Mr. Fraidy

If at this very moment I could read the minds of my wife’s two horses, I believe they’d be talking about me between mouthfuls of grass.


The husband sure is a jumpy one, isn’t he?…(munch, munch)

Yeah, a real fraidy cat …(munch, munch)

Having heard that a rider’s fear is transmitted through his seat, I figured my secret was safe so long as I wasn’t actually riding. But these guys sized me up long ago, back when Mary used to board them at another barn. Our meetings then were always polite—Nice to meet you, Treat…How ya doin’, Desi?—but my nervousness must have been obvious to them, and not just because of my reluctance to take part in those get-acquainted rituals Mary was always pushing me into—“Go ahead, give him the carrot, don’t worry, hold it like this and he can’t bite your fingers off.” Face it, one sniff and these creatures can read you like a polygraph.

Not that I’d be the first guy to feel a little uneasy around an animal seven times his size. And it’s not like I ever planned to ride these equine Ferraris. (The only horse you’ll catch me on will be the equivalent of a rusty old LTD.) But now that we’ve moved them to the little barn across the road Desi and Treat have become my neighbors. And, on some occasions, my charges.

So when Mary was out of town one recent evening it fell to me to do the feeding. No sweat, I’d done it before, you just head over there around five and get them out of the fields and into their stalls. But not this time. Maybe they were content munching grass. Or maybe a little disobedience is inevitable between alpha males like Desi and me. Or perhaps, as my more paranoid self is inclined to believe, the boys decided to play a game of “Let’s Dis Mr. Fraidy.” Whatever the reason, my repeated calls were entirely ignored. So was all the begging, wheedling, and cajoling I did for the next hour, culminating in my tramping way out into the field and waving handfuls of feed under their noses. Finally, I gave up and called a friend who, by the light of her headlights, was able to lure them back using a carrot.

Ah, the old carrot trick. Unfortunately that trick doesn’t work for me because, as Desi and Treat well know, I’m all carrot and no stick. I may be an alpha male on Madison Avenue but on Simons Road nobody’s taking any orders from me.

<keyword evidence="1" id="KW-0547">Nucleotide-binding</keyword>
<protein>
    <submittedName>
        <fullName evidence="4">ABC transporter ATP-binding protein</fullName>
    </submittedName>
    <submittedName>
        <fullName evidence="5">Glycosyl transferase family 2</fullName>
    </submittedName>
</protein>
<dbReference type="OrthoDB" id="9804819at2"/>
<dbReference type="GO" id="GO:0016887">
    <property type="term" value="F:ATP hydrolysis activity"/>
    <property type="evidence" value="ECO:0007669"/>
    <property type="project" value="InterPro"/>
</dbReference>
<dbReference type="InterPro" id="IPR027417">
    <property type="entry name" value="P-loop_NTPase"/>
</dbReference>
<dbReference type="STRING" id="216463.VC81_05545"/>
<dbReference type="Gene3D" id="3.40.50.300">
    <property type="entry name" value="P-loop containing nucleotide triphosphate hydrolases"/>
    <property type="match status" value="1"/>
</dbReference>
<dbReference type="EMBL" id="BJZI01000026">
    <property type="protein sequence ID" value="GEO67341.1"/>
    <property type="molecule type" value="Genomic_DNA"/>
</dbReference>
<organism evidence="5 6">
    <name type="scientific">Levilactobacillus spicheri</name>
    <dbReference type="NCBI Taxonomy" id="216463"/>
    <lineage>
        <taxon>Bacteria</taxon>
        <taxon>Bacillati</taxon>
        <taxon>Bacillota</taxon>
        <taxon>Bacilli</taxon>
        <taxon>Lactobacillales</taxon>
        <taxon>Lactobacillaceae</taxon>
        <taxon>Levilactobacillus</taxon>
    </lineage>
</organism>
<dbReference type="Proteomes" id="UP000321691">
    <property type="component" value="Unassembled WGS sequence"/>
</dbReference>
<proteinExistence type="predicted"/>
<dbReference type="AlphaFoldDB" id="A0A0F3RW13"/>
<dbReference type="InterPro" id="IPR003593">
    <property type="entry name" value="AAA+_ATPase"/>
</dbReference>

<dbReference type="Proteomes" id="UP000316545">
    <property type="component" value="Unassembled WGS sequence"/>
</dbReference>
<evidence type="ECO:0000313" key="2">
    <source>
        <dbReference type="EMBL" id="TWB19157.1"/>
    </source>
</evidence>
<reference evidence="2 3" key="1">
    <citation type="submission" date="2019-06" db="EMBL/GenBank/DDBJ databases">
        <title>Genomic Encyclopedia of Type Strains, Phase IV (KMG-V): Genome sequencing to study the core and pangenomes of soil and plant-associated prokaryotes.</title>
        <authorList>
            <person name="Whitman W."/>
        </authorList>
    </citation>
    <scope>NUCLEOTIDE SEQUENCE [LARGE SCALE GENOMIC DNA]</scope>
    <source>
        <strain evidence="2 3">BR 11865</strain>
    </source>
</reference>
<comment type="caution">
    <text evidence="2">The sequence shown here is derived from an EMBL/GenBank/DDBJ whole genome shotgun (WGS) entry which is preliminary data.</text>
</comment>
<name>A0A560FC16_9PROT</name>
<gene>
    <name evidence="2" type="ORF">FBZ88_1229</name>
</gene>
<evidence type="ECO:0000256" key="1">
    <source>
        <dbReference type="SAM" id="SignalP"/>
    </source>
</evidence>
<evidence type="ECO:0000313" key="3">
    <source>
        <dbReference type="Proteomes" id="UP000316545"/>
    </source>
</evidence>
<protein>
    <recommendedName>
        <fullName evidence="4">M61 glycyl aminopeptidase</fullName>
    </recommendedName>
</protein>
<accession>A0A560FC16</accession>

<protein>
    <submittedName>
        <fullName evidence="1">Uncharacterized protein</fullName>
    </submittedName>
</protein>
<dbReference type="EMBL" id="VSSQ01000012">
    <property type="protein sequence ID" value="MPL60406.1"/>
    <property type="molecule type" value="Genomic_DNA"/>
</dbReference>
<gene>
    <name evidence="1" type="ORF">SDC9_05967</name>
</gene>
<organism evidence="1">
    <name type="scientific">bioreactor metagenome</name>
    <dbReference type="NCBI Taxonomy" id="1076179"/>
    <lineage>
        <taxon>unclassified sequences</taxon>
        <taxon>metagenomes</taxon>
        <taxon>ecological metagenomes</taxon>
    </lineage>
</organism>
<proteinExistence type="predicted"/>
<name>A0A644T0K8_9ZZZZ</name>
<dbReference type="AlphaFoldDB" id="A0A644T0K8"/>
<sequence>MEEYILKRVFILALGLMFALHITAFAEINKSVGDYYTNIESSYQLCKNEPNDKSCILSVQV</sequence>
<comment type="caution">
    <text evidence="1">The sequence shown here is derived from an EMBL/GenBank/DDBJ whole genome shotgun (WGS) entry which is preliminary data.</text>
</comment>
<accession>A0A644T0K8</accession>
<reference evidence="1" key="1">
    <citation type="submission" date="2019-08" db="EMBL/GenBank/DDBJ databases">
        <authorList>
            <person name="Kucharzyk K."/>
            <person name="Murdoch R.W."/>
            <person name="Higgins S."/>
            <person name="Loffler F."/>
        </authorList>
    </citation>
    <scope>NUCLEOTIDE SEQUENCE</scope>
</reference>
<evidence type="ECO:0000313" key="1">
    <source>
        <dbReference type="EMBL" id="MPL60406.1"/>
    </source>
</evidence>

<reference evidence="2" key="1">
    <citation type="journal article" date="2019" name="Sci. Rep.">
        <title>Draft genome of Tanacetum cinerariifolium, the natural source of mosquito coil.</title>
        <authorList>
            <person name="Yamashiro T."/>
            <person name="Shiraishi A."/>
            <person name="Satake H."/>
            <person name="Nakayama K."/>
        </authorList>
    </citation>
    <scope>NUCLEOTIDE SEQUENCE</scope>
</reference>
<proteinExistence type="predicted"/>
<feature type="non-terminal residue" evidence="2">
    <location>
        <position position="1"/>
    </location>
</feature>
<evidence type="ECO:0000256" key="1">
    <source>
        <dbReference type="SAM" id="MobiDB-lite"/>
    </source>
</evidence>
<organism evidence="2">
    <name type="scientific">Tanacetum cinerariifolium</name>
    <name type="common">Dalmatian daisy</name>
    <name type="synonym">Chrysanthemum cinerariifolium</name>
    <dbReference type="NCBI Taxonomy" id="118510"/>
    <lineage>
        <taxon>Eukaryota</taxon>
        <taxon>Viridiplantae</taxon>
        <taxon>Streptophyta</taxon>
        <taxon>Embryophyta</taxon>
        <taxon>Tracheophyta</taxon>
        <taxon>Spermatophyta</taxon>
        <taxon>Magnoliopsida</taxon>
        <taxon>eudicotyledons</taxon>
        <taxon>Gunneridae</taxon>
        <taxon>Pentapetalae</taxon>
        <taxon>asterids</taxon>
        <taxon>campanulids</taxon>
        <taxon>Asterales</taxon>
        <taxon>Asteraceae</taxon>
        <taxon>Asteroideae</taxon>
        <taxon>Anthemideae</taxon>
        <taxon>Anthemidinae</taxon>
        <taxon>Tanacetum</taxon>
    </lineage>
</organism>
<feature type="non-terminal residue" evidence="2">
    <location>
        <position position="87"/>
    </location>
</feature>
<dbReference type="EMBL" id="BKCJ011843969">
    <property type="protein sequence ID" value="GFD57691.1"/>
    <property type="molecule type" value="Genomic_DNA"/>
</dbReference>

Opportunities to be humiliated by farm animals no doubt build character and should be embraced whenever possible. But my ego was still smarting when, a few evenings later, Mary returned to the city and I was once again the designated feeder. I could practically hear their telepathic snickers as I opened the gate—“Hey Mr. Fraidy (giggle, giggle, munch, munch) gonna get a girl to bail you out again?”

Fortunately they were hungry enough to go right into their stalls this time. And when they finished eating and I let them back out into the pasture, something unexpected happened. I hadn’t realized how quickly night had fallen and so, when I switched off the lights, I was surprised to find myself plunged into complete darkness. Fighting the urge to switch the lights back on, I felt my way out to one of the posts that support the roof overhang—hugging it tightly so as not to be in the way of any charging horses—and waited for my eyes to adjust. Soon I realized I wasn’t alone. Desi had decided to linger, no doubt thinking Mr. Fraidy might have an extra treat to offer. (Even invisible I knew that looming presence was him from the unmistakable nervous energy it gave off.) Invisibility has its advantages, it turns out, for, without being able to see each other, we avoided our usual alpha male anxiety loop, which begins with my mixed signal “Hi-Guy/Back-Off-Buster” routine and escalates with Desi’s similarly schizo “Got-food?/Don’t-Kill-Me-Scary-Human” response.

Instead, I stood there perfectly still. Things got very quiet. The cold settled in. The moonlit fields began to slowly reappear. Desi sniffed my hair, then my shoulders, exhaling that unmistakable horse smell that somehow makes me nostalgic for something I can’t put my finger on. Perhaps it’s a kind of genetic memory of a time when there was less strangeness between creatures like Desi and me. That might explain the sudden ease I felt standing there next to him. I reached into my pocket, glad to have remembered the bribe, and pulled out the carrot. Desi took it and I did my best not to imagine my fingers going with it. Then, eyes and attitudes adjusted slightly, we headed for our respective pastures.

The Wannabe Farmer

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A Chicken Murder Mystery
Bye Bye Birdie
Too Much of a Good Thing
Mr. Fraidy
My Three-Leaved Nemisis
Psycho Rooster
A Pile of Feathers
Plan Bee
Agway Chic
Purple Prose
My Atkins Advisors
This Old Barn
My Old Truck

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